...and others have been brought into mattell is to create content that stands on its own merits, even if it happens to star, you know, an iconic character or helped really tell the brand story. So it's often a matter of looking at what's the cart and what's the horse. Sometimes a toy may pre predate any content and you're developing content around that toy or around that product or that kind of friends. But again it's got to stand on its own merits as content. Or the inverse can be true. You can have a terrific, you know, animated series or character that has no product associated with it, and you know once that has found an audience, then you develop product around it. Working for Mattel, one of the first things that we think about it not so much what will the toys be for this show? If this is an original idea, I'm our new idea, but what's the play pattern inherent to this concept? Meaning, you know, when the television or the The you know, the pad is turned off power, kids going to continue to engage with these characters for this story? You know, is it going to take the form of playing with toys, or is it going to take the form of reading books? Or how do we extend that experience so that it truly is a three hundred and sixty experience? And it's not about looking for ideas or shows that are bringing to life a bunch of toys. It's about looking for ideas or show concepts or characters that kids are going to want to engage with across all sorts of platforms and in all sorts of activities. That's that's sort of the you know, the brass ring that we're going for is something that when a kid turns off the content, they pick up, the toy they pick up, the game they put on the past for me, open the book, you know, whatever it may be, but if it's just great entertainment, it doesn't deserve mattell as well as something that can really be experienced across a wide variety of media and product I love that you're thinking beyond just that show and with that. So if you were to give some advice for brands who are looking to get into long, firm content, whether that he's a series or other other types of pieces, what are your best practices for really succeeding in that? You know, that's a tough question because you're sort of asking, you know, what's the key to success, and if I knew that I'd be a very rich man. But it's in some ways, you know, it's always a bit of a gamble. You're investing your time, your energy, you know, your creativity into something with no guarantee that it's going to be, you know, successful, let alone a hit. But there's a couple of rules of thumb that that I kind of live by and if they're at all helpful to anyone else, great one is that, to the best of my knowledge. No one has ever made it really big by imitation. When you think about all of these, you know, big properties that you know, sort of take the world by storm and, you know, surprise everyone. All of them seem to have come out of left field. Nobody is imitating someone else. It's something that nobody ever did before or a character we've not seen before or a world that is unlike any other. You know, there's or an execution, you know, and a production execution that's completely different from anything else that's that's out there. There's always something about it that stands out because someone took a risk, and I think that, to me, is probably the most valuable thing to keep in mind, that if someone else is doing it, it's already being done and you may be able to ride those coattails, but you're never going to be leading the leading the way. So that, I'd say, is sort of rule number one. Rule number two, and this is a sort of a Biggie for me, is it is animated storytelling or is narrative storytelling...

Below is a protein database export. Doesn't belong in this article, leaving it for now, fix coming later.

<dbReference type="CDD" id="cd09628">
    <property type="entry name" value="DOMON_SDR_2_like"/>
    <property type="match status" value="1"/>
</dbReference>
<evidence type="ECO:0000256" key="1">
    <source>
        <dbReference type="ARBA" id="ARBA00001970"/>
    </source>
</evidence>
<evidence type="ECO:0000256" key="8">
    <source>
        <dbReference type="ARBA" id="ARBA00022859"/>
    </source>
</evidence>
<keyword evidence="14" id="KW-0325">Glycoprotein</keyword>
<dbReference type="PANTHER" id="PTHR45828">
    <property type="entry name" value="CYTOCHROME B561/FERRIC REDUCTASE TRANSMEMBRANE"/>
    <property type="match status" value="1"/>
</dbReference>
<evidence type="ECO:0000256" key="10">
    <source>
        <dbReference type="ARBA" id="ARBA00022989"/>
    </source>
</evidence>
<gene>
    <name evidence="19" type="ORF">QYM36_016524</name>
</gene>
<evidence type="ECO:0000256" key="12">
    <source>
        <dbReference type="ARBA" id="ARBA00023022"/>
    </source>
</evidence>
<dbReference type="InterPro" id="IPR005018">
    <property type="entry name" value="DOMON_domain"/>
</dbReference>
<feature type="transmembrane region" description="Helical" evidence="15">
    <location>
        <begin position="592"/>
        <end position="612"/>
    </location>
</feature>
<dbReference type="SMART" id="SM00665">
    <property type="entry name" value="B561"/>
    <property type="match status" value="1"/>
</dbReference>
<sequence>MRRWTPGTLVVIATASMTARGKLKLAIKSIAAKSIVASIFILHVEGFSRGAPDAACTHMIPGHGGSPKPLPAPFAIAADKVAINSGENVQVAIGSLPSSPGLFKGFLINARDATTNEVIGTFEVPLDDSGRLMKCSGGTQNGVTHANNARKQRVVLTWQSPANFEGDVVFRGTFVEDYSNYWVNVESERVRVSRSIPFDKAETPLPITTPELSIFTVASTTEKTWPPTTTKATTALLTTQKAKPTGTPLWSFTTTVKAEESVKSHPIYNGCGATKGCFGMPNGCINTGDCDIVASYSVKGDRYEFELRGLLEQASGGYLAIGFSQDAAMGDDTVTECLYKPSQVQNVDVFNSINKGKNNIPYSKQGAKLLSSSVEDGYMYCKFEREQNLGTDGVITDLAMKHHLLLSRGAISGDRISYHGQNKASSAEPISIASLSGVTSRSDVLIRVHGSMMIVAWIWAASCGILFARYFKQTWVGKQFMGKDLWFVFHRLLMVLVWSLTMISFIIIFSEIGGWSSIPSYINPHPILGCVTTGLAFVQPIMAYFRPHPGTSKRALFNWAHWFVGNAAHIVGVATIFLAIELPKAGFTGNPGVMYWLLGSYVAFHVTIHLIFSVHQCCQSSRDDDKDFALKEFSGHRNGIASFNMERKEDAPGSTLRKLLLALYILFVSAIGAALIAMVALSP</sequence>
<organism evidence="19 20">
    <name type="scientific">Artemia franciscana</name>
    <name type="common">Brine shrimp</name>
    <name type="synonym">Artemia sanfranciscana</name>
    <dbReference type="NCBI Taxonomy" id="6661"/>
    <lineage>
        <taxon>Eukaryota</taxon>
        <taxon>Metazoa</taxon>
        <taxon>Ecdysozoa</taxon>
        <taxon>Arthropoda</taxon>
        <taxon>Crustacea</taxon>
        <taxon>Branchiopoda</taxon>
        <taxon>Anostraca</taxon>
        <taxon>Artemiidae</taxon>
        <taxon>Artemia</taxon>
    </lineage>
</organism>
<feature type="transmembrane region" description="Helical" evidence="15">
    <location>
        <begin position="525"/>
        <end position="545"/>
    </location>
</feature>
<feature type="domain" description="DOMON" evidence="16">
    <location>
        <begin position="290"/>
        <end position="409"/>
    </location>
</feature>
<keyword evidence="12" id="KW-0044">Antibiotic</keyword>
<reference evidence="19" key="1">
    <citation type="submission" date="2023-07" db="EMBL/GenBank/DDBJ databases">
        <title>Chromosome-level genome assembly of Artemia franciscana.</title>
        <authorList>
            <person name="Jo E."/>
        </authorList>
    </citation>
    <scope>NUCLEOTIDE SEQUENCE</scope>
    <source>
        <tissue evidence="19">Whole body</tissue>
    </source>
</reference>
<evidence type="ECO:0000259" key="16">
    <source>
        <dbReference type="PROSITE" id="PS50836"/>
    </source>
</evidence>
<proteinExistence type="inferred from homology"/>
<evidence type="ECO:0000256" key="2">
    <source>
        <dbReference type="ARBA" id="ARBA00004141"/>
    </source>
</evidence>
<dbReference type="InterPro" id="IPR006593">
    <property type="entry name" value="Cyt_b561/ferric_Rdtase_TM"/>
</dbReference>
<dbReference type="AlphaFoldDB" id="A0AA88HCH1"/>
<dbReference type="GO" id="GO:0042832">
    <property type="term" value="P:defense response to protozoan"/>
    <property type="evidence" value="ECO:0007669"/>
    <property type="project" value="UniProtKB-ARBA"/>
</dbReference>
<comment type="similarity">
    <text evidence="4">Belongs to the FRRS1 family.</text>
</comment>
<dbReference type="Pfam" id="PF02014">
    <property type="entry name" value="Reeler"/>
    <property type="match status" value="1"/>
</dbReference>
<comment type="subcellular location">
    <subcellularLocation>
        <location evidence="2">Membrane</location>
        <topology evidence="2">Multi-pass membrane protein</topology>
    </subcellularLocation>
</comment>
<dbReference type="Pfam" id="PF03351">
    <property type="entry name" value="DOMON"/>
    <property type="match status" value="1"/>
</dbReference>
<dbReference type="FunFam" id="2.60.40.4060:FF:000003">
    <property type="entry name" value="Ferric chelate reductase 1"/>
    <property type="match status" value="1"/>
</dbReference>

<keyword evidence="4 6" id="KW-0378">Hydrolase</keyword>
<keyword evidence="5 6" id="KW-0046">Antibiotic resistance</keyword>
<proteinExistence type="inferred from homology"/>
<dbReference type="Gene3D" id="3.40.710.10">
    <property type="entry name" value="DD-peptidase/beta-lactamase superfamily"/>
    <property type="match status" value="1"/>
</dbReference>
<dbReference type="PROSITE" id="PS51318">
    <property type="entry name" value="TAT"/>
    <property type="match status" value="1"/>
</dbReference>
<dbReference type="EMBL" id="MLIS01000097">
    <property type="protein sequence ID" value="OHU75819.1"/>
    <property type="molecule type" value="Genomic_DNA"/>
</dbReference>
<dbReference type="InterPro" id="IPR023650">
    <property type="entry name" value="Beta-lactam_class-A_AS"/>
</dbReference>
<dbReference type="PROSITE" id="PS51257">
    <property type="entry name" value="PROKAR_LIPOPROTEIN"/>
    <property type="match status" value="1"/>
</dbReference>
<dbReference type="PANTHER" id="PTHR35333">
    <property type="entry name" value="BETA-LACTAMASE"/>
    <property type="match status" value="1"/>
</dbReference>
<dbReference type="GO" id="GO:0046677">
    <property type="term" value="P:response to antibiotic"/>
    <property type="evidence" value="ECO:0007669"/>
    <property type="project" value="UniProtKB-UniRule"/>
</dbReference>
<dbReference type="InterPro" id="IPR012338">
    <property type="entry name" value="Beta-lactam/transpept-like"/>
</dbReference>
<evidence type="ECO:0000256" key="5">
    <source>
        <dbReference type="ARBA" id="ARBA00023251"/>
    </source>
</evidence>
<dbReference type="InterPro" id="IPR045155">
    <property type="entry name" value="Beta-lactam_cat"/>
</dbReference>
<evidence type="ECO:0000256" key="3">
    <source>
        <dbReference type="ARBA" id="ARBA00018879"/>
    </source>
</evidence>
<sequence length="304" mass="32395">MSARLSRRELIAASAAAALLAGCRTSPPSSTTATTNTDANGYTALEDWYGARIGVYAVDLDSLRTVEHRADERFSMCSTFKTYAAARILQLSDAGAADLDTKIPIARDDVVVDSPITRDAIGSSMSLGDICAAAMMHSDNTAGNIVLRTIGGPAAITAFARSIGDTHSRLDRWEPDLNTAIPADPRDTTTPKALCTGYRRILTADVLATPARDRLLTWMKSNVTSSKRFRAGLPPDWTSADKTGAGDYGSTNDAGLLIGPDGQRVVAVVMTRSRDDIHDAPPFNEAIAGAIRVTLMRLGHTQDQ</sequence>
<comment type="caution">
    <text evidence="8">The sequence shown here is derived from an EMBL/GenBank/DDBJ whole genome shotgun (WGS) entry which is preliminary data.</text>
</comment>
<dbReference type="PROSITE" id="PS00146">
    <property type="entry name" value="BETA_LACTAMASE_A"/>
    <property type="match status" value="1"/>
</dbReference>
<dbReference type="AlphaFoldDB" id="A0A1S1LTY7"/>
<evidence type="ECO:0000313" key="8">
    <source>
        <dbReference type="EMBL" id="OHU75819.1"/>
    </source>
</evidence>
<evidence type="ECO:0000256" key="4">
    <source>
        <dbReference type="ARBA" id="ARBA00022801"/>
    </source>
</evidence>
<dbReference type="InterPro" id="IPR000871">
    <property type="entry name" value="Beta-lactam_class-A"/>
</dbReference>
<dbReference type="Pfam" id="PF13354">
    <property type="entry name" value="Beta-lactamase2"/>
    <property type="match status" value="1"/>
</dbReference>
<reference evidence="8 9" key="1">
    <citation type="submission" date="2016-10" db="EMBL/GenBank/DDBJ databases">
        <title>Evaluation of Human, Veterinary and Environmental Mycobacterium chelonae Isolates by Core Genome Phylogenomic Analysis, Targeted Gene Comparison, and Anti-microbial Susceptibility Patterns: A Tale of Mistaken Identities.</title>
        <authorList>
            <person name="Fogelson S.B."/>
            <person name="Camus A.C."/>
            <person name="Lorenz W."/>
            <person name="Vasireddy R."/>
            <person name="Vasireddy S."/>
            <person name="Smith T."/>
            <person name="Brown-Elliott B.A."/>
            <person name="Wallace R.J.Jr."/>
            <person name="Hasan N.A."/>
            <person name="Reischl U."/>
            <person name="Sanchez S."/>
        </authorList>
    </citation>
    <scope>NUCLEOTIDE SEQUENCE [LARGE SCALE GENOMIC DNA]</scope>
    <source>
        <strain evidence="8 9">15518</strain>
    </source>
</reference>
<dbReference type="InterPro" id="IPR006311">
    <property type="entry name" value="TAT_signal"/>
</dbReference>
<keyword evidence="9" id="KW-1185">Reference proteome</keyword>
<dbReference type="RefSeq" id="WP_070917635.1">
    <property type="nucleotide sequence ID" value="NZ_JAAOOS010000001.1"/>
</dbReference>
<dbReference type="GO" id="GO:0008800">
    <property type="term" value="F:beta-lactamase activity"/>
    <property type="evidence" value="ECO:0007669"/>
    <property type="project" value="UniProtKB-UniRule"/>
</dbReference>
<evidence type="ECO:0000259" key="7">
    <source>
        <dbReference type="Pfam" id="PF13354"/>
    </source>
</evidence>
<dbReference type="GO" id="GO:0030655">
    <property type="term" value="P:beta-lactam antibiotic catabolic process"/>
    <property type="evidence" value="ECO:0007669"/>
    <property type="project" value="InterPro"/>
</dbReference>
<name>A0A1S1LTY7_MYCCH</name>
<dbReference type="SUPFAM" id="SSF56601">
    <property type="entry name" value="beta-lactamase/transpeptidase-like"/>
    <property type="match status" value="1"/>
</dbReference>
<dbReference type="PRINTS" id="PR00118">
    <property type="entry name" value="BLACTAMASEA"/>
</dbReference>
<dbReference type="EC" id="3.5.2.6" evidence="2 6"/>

...really the best use of this character or franchise or prayer? And it may be or it may not be. I mean, if what you have at hand and I'm completely making this up, you know, but if what you have is a it's a really cute tomato, you know, it's a tomato with a really cute face and that's what you want to sell, is storytelling at the heart of what makes that character or that thing? You know, is that what is appealing about it? And if it's not, trying to force a square peg into a round hole is is not going to bring you success. So, you know, maybe it's better to put those energies into something else. And I see this all the time where we're almost inevitably, whether it's a toy or, you know, book or some product or creative execution from a different arena, you know, outside of actual anim of storytelling, people are saying, and then of course we do an animated series, and my question is always why, you know what, what about this? And it happens frequently with book properties where something is an amazing book, it doesn't necessarily lend itself to, you know, narrative animated storytelling. You know, it works best in the media that it's in and it medium that it's in and it doesn't need to travel into other mediums because it just sort of doesn't work you know, I'm sorry it's a really long wind of answer, but but I think that that the number the number one thing about being original and unique is is probably most important to me. Number two is really making sure that it's a property or character, a thing that lends itself to storytelling. And then number three is to make sure that whenever you're sharing that vision, that you're sharing that vision with thing, with elements that really reflect what that vision is. The number of times I've been pitched properties where someone says, you know, here's what the shows about and here's some artwork, but it won't really look like this artwork. I just couldn't afford to get a different artist. Are they you know, they're sort of apologizing for all the things they have that are not representative of what they really want to do. To me, less is more. If it's if it's just that you have an idea or you have something written or you have a piece of art, whatever it is, whatever materials you're using to share that, I yet make sure it represents the idea and not just taking a box. That makes sense absolutely and it's so interesting that you mentioned risk taking. I just had a call with another marketer earlier today and and we were discussing how not enough brands are are taking risks with their content and there and their marketing. And so how do you ad mattell foster a culture where it's okay to take risks and also fail, because that ultimately is the key to innovation and new forms of storytelling? Well, you know, we mattell is a large organization and I will say, from from the top down there is a shared sentiment that if you're if you're going to fail, fail big, you know, sort of go for it. There's enormous internal and corporate support for experimentation. I mean we have whole departments that are about superm experimentation on the product side, and the same is true for the content side. I mean development is experimentation. I would say, you know, roughly ten percent of what we develop actually gets into production and sold. You've got a plan for a lot of spit bawling and throwing things against the wall to see if they stick, because that is part of the creative process and, as I say, thankfully at Mattel, that's in Mattell's DNA, is lots of research into element and that is...